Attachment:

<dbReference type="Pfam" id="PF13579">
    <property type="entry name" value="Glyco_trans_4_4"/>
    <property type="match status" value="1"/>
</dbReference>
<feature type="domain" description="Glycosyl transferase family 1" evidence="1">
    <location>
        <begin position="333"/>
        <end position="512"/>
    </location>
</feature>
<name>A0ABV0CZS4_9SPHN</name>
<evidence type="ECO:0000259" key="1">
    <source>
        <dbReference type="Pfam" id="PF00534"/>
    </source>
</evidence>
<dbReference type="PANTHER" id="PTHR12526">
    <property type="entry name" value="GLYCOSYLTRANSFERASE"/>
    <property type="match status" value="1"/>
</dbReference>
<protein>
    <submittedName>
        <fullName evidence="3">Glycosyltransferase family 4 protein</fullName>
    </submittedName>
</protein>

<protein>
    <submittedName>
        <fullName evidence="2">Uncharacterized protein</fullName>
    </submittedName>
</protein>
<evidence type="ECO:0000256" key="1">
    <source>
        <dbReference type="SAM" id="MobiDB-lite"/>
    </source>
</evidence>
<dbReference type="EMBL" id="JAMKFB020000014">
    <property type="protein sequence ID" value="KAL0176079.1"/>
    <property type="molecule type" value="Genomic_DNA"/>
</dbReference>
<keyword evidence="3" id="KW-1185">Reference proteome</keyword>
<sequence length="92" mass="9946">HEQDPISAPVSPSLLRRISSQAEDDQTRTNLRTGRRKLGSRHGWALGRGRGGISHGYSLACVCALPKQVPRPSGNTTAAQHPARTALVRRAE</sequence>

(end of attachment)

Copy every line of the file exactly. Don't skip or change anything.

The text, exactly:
<dbReference type="Pfam" id="PF13579">
    <property type="entry name" value="Glyco_trans_4_4"/>
    <property type="match status" value="1"/>
</dbReference>
<feature type="domain" description="Glycosyl transferase family 1" evidence="1">
    <location>
        <begin position="333"/>
        <end position="512"/>
    </location>
</feature>
<name>A0ABV0CZS4_9SPHN</name>
<evidence type="ECO:0000259" key="1">
    <source>
        <dbReference type="Pfam" id="PF00534"/>
    </source>
</evidence>
<dbReference type="PANTHER" id="PTHR12526">
    <property type="entry name" value="GLYCOSYLTRANSFERASE"/>
    <property type="match status" value="1"/>
</dbReference>
<protein>
    <submittedName>
        <fullName evidence="3">Glycosyltransferase family 4 protein</fullName>
    </submittedName>
</protein>

<protein>
    <submittedName>
        <fullName evidence="2">Uncharacterized protein</fullName>
    </submittedName>
</protein>
<evidence type="ECO:0000256" key="1">
    <source>
        <dbReference type="SAM" id="MobiDB-lite"/>
    </source>
</evidence>
<dbReference type="EMBL" id="JAMKFB020000014">
    <property type="protein sequence ID" value="KAL0176079.1"/>
    <property type="molecule type" value="Genomic_DNA"/>
</dbReference>
<keyword evidence="3" id="KW-1185">Reference proteome</keyword>
<sequence length="92" mass="9946">HEQDPISAPVSPSLLRRISSQAEDDQTRTNLRTGRRKLGSRHGWALGRGRGGISHGYSLACVCALPKQVPRPSGNTTAAQHPARTALVRRAE</sequence>